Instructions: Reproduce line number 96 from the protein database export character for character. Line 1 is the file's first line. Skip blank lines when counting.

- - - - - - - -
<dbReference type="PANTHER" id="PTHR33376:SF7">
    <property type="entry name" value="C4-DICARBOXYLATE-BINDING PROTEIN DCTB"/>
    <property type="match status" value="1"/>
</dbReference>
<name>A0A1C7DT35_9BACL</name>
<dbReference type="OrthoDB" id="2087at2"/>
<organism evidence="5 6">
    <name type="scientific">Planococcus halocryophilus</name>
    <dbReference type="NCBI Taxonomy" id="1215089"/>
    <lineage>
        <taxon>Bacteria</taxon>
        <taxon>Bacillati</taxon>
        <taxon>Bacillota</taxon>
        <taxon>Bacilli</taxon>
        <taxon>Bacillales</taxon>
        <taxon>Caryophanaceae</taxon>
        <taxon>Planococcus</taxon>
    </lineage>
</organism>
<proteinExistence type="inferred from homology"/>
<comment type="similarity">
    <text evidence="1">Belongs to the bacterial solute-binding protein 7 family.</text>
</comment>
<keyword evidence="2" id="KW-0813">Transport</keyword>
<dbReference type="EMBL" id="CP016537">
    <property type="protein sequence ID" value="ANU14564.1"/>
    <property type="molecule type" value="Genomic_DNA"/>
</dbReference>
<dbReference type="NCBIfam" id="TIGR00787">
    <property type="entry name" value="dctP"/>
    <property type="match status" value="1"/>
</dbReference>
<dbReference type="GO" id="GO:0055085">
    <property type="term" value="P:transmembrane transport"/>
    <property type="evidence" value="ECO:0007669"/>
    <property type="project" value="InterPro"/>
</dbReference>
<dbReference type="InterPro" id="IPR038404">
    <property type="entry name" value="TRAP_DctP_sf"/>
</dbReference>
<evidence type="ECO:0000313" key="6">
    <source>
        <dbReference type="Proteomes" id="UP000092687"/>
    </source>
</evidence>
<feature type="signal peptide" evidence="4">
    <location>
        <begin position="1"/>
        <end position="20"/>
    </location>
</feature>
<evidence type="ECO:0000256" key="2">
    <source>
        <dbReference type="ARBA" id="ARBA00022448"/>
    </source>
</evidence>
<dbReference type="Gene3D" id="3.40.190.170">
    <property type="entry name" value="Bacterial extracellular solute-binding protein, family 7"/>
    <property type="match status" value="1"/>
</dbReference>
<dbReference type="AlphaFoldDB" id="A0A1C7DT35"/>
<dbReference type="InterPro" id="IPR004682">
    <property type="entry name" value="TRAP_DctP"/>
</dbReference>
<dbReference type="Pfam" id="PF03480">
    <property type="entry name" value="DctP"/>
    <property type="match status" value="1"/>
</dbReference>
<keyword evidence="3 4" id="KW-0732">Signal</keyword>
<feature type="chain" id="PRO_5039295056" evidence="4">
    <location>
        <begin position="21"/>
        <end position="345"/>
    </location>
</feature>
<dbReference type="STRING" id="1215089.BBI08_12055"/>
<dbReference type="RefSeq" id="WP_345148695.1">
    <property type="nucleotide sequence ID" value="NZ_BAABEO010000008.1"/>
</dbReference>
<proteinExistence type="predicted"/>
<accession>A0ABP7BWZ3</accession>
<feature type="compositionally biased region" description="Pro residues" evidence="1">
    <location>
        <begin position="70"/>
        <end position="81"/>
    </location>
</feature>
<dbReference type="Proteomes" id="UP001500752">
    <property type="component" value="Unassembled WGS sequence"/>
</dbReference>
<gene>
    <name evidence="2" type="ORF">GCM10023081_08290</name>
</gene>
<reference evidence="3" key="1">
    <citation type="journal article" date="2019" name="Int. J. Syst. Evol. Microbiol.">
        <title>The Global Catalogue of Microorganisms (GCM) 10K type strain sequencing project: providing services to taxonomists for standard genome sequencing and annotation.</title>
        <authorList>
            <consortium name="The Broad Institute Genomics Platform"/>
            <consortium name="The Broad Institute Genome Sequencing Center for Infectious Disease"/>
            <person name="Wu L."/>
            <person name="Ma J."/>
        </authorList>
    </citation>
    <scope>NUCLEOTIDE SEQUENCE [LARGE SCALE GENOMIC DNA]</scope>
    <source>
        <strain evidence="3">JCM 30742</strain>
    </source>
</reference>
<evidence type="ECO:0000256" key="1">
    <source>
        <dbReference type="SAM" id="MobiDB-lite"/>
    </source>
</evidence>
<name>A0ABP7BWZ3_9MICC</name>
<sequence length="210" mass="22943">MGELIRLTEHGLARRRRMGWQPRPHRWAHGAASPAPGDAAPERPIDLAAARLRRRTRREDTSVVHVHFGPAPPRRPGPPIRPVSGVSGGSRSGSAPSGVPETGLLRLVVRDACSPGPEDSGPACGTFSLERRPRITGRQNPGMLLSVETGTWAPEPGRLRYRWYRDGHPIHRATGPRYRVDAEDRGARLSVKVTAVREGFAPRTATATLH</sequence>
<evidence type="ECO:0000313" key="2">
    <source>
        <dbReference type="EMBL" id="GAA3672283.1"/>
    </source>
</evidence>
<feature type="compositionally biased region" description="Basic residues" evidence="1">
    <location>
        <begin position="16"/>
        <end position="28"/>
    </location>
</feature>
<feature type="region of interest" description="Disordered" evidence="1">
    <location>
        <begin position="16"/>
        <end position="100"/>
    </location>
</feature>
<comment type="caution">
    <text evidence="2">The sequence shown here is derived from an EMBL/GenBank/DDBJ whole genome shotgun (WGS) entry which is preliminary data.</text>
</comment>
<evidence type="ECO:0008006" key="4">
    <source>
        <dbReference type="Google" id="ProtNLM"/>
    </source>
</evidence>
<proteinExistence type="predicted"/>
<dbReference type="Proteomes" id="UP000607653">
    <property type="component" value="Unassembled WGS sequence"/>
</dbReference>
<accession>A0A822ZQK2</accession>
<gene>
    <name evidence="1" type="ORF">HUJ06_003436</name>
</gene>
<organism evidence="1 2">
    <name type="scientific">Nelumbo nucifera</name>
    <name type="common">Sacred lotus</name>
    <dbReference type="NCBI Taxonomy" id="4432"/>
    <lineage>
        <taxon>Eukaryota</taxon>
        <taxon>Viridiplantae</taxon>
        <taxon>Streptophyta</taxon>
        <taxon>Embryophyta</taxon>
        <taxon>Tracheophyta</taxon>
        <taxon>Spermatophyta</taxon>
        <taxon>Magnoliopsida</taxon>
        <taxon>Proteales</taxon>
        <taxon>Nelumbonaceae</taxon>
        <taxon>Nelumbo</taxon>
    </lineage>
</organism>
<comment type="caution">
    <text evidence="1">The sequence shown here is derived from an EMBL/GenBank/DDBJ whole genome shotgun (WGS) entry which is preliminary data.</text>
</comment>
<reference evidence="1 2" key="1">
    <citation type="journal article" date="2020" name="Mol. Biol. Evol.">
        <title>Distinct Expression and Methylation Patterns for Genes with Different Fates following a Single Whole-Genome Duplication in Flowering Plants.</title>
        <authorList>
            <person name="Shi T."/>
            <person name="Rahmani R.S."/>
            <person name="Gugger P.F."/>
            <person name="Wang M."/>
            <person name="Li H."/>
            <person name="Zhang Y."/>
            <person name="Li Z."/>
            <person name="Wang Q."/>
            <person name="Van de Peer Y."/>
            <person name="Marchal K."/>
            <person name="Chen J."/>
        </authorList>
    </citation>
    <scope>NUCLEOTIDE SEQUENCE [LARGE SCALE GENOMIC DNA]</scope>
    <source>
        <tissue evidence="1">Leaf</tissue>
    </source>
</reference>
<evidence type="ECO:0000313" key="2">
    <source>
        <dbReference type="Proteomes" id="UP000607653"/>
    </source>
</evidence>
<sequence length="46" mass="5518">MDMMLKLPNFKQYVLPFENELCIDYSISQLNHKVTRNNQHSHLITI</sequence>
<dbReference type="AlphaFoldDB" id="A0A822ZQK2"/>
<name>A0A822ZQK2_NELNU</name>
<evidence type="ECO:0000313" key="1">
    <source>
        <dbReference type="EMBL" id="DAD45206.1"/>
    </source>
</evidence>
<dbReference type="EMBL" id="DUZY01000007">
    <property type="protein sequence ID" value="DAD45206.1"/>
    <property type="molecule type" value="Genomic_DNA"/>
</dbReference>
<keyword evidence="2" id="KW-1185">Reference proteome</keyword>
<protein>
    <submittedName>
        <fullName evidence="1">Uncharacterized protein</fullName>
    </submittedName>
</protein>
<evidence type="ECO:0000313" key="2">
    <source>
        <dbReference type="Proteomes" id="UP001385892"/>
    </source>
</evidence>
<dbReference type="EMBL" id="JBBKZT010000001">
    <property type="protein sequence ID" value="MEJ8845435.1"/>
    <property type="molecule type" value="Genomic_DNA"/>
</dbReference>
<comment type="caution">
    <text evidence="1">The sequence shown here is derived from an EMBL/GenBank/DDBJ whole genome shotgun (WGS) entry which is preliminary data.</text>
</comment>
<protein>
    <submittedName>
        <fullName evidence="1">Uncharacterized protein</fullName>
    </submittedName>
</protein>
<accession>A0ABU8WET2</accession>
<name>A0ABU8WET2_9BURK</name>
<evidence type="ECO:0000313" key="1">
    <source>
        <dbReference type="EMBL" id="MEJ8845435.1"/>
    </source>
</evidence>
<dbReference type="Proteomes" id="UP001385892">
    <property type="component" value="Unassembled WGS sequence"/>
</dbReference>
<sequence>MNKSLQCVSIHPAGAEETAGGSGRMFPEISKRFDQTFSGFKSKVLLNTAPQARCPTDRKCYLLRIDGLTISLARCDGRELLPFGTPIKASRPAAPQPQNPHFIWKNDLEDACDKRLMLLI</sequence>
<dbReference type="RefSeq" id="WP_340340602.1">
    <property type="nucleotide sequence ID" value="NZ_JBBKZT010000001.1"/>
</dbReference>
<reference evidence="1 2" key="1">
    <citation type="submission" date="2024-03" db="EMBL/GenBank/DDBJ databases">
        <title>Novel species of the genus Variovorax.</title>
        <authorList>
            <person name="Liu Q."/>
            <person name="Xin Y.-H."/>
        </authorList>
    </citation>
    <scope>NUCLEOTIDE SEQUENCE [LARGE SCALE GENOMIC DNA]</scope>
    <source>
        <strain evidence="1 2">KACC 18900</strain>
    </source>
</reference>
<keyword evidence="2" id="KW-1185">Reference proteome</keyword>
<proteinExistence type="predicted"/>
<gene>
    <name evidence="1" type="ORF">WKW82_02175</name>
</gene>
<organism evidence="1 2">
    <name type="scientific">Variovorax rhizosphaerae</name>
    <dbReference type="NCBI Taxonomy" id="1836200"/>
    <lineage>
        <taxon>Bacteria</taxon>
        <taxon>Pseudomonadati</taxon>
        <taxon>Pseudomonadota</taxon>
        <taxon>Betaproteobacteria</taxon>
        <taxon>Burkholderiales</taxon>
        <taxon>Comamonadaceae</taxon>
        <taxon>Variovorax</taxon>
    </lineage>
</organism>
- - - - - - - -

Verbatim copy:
        <title>The Global Catalogue of Microorganisms (GCM) 10K type strain sequencing project: providing services to taxonomists for standard genome sequencing and annotation.</title>